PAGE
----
The redcoats probably did not point their toes daintily, and they certainly did not fire into a harmless and peaceful crowd in the notorious Boston Massacre.

Not only were the Bostonians insulting a small squadron of redcoats, they were threatening them -- and not only were the Bostonians threatening the redcoats, but the order to "FIRE" shouted in the chaos seems to have come from the American side.


Sam Adams needed a simple, damning symbol of British contempt, one so shocking in its bald purity that no argument could be constructed against it.  Shooting unarmed civilians filled the bill nicely.

And he had a long history of organizing Boston mobs to do his bidding, so raising one in response to a trivial argument between a redcoat and a local was the work of only a few hurried whispers.


But the fact that the Massacre was an American provocation, even construction, remained a decidedly uncomfortable detail when it came time to try the redcoats for murder.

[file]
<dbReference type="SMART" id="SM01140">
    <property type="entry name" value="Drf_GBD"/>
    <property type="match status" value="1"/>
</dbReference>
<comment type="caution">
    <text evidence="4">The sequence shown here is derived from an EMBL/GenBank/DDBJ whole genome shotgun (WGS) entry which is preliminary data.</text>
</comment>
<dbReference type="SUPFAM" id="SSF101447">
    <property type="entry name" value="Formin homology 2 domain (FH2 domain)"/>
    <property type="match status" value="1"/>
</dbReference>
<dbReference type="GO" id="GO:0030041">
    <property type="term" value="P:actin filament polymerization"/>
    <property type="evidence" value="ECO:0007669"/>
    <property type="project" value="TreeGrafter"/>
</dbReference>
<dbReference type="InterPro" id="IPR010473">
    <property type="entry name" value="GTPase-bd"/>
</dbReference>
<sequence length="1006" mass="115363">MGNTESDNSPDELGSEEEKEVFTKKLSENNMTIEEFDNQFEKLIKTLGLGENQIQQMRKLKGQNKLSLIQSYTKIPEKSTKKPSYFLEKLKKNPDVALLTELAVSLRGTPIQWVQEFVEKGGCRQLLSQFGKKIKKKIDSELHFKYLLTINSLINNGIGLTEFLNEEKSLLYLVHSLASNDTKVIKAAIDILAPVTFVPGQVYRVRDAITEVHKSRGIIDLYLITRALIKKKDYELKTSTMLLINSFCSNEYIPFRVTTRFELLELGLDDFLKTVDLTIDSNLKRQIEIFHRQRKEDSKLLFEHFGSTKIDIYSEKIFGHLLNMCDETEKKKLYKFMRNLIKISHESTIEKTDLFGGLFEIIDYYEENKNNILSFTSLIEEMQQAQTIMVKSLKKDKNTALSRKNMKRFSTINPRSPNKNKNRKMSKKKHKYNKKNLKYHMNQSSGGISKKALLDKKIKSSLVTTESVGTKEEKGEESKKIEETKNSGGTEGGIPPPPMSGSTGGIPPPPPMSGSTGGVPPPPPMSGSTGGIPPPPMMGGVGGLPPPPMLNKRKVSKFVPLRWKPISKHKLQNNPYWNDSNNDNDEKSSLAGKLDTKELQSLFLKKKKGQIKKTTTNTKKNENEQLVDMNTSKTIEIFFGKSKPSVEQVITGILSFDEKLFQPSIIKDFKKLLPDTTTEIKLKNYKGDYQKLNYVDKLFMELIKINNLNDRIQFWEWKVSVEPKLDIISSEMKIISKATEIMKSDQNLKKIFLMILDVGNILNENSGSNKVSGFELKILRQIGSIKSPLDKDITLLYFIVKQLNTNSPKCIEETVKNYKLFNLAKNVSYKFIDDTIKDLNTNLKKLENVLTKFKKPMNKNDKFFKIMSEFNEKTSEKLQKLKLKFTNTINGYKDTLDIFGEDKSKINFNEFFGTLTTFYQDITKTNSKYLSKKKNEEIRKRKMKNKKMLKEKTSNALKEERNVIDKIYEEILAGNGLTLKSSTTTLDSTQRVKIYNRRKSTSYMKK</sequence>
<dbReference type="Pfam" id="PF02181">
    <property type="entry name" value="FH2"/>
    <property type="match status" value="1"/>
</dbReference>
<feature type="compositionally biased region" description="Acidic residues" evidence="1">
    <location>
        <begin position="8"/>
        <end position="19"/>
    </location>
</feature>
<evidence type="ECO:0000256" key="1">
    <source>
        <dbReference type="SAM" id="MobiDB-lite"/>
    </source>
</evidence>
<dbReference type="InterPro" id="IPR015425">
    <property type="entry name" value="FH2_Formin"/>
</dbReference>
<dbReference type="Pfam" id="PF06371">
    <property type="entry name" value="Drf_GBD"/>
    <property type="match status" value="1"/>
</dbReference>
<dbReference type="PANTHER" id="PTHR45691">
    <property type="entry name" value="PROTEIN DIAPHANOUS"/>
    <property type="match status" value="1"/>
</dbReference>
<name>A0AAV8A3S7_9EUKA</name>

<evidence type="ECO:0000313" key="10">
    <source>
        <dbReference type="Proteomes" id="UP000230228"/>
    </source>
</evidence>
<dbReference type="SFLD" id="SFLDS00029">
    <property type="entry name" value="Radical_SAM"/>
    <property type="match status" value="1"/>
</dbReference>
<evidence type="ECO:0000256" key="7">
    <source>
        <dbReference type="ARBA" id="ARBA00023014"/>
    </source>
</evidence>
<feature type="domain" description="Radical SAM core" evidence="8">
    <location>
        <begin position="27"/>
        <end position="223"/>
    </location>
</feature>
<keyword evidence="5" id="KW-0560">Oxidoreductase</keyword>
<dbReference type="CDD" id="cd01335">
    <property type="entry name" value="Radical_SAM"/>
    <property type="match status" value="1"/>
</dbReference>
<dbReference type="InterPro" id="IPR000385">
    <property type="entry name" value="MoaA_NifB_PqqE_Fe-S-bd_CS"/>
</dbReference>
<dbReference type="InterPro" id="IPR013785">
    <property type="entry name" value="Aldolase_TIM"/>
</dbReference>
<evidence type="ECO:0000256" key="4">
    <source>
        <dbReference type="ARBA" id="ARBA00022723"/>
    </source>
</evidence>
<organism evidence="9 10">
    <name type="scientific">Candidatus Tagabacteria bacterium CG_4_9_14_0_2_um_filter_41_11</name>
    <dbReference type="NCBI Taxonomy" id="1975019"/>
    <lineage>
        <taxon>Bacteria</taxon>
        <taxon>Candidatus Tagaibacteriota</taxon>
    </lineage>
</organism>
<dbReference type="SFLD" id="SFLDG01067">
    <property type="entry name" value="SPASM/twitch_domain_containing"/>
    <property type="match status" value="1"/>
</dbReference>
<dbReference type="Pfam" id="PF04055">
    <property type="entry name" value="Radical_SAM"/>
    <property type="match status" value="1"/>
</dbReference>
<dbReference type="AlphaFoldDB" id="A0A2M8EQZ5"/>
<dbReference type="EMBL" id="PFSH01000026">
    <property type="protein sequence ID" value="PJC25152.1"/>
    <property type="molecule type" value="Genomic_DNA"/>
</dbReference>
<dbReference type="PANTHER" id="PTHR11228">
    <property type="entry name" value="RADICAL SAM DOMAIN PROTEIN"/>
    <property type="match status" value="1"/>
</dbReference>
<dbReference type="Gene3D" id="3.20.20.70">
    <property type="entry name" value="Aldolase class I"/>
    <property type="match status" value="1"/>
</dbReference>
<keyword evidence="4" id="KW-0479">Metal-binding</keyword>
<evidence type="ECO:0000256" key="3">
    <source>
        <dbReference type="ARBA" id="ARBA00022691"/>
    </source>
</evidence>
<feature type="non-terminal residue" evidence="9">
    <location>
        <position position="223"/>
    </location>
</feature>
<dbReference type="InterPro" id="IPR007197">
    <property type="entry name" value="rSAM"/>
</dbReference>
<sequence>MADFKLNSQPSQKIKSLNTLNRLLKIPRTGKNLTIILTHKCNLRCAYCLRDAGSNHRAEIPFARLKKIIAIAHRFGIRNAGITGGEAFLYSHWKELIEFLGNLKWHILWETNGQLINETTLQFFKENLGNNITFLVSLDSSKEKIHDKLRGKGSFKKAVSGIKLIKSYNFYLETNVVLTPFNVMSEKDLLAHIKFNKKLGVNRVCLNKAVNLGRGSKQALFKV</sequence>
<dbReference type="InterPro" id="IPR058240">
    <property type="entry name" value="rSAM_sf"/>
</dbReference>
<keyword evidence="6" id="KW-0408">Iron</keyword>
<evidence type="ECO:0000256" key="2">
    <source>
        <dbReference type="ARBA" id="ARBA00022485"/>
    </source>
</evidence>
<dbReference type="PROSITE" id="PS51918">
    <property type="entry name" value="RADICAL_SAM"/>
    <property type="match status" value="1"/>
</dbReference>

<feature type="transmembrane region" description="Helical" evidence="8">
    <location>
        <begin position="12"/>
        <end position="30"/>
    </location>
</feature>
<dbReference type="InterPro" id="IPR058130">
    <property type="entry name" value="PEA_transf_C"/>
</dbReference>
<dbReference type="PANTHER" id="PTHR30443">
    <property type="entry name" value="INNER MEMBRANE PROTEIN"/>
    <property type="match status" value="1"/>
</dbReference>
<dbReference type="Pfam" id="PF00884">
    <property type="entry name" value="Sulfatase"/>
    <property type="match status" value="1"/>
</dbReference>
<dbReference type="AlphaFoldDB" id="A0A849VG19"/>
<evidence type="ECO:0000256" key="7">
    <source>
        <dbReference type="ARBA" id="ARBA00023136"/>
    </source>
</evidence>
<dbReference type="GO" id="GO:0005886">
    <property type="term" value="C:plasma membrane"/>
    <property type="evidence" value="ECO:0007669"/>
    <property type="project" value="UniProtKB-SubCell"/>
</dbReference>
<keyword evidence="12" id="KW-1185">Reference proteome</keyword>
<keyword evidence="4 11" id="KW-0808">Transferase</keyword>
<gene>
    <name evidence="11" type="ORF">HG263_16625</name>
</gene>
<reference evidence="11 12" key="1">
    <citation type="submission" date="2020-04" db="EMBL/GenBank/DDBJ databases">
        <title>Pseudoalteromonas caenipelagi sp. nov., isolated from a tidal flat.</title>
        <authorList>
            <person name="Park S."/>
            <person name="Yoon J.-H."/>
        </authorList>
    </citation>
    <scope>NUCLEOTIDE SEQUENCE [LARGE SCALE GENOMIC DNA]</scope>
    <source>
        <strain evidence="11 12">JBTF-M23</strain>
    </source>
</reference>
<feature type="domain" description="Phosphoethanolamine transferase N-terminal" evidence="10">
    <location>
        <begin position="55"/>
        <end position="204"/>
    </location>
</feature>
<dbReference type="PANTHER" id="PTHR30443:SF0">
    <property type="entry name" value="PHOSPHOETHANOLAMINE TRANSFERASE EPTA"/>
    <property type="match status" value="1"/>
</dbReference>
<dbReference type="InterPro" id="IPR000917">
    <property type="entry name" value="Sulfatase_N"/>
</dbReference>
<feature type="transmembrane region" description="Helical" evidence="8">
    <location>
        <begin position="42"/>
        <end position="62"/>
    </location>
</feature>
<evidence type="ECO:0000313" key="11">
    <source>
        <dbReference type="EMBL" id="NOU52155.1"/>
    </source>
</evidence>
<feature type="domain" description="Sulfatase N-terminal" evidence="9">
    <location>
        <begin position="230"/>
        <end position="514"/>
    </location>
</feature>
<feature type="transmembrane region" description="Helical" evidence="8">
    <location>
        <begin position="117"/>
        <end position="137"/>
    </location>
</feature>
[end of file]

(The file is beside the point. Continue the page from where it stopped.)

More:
Embarrassing information might come out -- information that could render the symbolic importance of the whole affair impotent.  Possibly the easiest thing to do would have been to condemn the redcoats as quickly as possible.  And if doing so courted nasty reprisals from England, all the better.

And yet, the inner circle of the Boston Sons of Liberty knew very well that the redcoats, as individual men, genuinely were not guilty of murder.  They were in quite plausible fear for their lives, and they certainly did hear an order to fire, which they did not, and could not, realize had not come from their commanding officer.

Sam Adams's cousin John volunteered for the unenviable task of defending the redcoats.  And he made sure that they were acquitted of all charges...without actually revealing any awkward facts, but rather by pushing a rather delicate argument that doubt remained about too many critical details.

No more sacrifices than were necessary would be placed upon the pyre.

And besides, as rebels and revolutionaries, what we wanted was a war, not a criminal case.





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